#4 Outdoor (and Indoor) Entertainment
Locally, we have a robust calendar with tickets starting as low as $5. In Litchfield, we have a Connecticul Wine Festival on July 20th and Podunk Bluegrass Music Festival on August 7th to name a couple. There are plenty of choices on visitnewengland.com providing far more than I can list. In Massachusetts, Tanglewood Music Center and Shakespeare & Company have superb offerings at great value.
#5 Become An Uber or Lyft Driver
If you are off from school this summer, whether a student and teacher, you may apply to be a driver. Demand may be less in your area so strategize by waiting in a queue at the airports or busy areas. Make sure that thr air conditioning works well in your car. According to ridester.com, you can pick up $155-$210 per month. Consider doing this as a side hustle in the fall if your schedule permits.
#6 Staycation or Vacation or Both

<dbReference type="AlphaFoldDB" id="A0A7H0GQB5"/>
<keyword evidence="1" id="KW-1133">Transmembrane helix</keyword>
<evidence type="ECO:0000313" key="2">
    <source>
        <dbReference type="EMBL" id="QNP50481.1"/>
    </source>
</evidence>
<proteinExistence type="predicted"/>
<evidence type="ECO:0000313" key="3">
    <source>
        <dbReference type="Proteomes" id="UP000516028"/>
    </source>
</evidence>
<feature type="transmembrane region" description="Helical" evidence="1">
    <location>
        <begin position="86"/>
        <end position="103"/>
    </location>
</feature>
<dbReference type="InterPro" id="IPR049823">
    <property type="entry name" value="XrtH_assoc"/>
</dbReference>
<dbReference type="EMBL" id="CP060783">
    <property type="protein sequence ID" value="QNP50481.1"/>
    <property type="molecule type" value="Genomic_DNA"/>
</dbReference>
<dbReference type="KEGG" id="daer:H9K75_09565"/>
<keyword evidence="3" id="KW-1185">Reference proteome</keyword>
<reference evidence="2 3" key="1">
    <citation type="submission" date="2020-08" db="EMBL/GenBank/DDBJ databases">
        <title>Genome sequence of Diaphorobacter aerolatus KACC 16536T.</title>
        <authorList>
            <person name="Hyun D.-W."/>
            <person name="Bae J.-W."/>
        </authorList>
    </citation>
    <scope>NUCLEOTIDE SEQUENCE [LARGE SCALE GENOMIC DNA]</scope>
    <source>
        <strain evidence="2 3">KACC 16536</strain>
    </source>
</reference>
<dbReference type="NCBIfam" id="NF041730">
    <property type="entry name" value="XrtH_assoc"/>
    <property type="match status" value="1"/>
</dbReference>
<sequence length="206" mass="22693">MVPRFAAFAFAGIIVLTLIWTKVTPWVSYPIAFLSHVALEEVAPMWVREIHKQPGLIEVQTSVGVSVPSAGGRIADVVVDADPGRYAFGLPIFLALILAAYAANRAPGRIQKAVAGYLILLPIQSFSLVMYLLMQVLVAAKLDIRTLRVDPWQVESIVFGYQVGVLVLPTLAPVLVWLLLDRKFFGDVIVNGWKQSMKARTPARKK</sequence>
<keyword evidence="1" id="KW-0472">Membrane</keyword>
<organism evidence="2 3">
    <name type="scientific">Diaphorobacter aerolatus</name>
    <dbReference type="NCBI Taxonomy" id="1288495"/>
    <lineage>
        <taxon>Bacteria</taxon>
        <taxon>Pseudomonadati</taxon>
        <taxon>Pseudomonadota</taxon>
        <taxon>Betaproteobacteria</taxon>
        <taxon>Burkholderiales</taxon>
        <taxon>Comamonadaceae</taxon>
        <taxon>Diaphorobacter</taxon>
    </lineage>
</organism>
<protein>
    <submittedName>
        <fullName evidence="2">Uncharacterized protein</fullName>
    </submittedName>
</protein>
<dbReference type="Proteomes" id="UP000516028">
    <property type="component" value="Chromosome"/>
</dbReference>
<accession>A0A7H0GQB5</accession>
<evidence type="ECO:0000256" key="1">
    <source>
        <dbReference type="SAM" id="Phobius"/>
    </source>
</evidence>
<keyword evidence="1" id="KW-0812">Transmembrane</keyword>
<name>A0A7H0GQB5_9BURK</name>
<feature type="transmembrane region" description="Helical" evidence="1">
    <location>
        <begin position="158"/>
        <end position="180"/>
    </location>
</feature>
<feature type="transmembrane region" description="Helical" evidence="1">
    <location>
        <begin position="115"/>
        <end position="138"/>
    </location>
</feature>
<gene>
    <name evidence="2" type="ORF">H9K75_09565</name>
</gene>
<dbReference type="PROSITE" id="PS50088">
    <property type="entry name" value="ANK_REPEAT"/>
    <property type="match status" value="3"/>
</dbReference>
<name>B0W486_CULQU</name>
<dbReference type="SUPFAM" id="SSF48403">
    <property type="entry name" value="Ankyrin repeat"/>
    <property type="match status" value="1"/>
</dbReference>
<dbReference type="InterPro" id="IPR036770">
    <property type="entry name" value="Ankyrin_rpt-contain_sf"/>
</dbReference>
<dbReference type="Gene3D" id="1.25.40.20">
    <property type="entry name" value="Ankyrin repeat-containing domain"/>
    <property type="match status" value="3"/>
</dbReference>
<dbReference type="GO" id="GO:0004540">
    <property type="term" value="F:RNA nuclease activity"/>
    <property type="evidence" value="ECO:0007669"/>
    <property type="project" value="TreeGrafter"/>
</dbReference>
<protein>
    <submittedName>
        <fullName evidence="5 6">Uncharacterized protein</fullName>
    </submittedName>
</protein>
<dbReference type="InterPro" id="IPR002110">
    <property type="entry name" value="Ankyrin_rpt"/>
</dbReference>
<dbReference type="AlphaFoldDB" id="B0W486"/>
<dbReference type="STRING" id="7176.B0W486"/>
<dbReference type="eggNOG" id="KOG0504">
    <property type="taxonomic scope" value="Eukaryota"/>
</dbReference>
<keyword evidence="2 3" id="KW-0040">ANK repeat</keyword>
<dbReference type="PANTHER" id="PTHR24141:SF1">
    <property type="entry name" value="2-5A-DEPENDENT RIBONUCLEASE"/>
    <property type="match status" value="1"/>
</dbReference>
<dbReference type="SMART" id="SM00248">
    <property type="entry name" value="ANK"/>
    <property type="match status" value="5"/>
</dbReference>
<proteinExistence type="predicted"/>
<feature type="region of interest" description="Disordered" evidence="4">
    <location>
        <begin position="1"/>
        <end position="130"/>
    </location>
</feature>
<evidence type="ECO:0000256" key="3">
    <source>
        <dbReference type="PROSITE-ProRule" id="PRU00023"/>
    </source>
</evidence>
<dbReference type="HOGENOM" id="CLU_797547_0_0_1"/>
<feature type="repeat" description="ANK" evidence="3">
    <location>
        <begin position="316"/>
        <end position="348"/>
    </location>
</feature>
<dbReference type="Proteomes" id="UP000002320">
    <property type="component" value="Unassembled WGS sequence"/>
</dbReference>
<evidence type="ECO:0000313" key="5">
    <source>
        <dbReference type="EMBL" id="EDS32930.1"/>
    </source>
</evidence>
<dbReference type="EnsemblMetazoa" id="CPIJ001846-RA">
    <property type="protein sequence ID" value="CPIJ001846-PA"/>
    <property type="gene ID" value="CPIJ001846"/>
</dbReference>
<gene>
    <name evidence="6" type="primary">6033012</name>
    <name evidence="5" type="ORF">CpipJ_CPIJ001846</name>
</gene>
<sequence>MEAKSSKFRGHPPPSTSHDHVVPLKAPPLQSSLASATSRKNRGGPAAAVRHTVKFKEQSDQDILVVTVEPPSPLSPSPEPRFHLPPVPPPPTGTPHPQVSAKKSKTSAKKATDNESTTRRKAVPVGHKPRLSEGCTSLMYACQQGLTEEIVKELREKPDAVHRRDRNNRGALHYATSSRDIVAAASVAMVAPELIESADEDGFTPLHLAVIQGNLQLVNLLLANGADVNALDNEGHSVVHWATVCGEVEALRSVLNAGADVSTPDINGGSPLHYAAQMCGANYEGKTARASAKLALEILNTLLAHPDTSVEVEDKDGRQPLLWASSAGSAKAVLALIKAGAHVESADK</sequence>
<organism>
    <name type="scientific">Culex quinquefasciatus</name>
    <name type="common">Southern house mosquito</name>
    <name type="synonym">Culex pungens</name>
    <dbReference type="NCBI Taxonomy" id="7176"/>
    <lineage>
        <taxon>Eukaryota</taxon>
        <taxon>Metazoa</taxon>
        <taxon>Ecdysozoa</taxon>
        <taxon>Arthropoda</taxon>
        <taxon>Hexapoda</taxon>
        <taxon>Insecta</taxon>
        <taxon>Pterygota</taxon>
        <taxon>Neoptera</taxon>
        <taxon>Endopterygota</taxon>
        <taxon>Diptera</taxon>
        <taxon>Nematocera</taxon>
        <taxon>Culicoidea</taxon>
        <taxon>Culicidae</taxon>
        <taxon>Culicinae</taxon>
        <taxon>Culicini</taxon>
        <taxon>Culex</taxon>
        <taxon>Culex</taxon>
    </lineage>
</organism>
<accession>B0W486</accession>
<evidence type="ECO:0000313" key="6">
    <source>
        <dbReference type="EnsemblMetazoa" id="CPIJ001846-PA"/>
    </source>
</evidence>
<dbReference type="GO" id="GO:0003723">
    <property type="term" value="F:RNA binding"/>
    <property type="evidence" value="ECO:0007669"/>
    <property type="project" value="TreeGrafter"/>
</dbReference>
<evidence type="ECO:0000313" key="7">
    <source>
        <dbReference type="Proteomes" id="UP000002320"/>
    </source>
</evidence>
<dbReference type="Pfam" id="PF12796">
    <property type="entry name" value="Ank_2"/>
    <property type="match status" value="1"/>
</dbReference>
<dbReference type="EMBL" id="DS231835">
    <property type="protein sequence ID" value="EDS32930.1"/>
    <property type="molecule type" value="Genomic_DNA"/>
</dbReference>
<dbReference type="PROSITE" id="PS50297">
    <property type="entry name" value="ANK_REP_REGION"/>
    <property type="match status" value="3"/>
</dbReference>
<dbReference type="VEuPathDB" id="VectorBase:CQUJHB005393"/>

There are more ways to go away with your family at many different price points.
The benefits of a staycation is to be a tourist in your own backyard, returning to your own bed at night, and not having to pack and unpack. It can be cheaper but requires planning so your family doesn’t just laze around.
Everyone should have input and it should be a mix of play, fun, adventure, and sightseeing. Find adventure beaches, lakes, and parks on nice days. Consider museums and theater on rainy days.
Vacations Can Be Cheaper At The Last Minute
To save money on vacations, consider booking flights last minute when tickets are often cheaper. Book early morning flights. Your kids may hate you but they can sleep on the plane. This works if you and your family are flexible and will several alternative places in mind.
Someone told me to search flights via an incognito window and a regular window. You sometimes get two different prices. Before you officially book, consider if there are available accommodations.
Airbnb may help in finding attractively priced rooms to stay. It is great way to save money when travelling with kids and one hotel room will not cut it. Booking a last minute cruise may also work well.
Driving vacations works if everyone is comfortable in a car for hours at a time. Planning stops are vital for breaks. Our kids sleep in the car so it often defeats the purpose of going on scenic routes. When I wake them they are often crabby… I think I just talked myself out of a driving vacation. It works well when everyone enjoys the ride and its a “spur of the moment” adventure.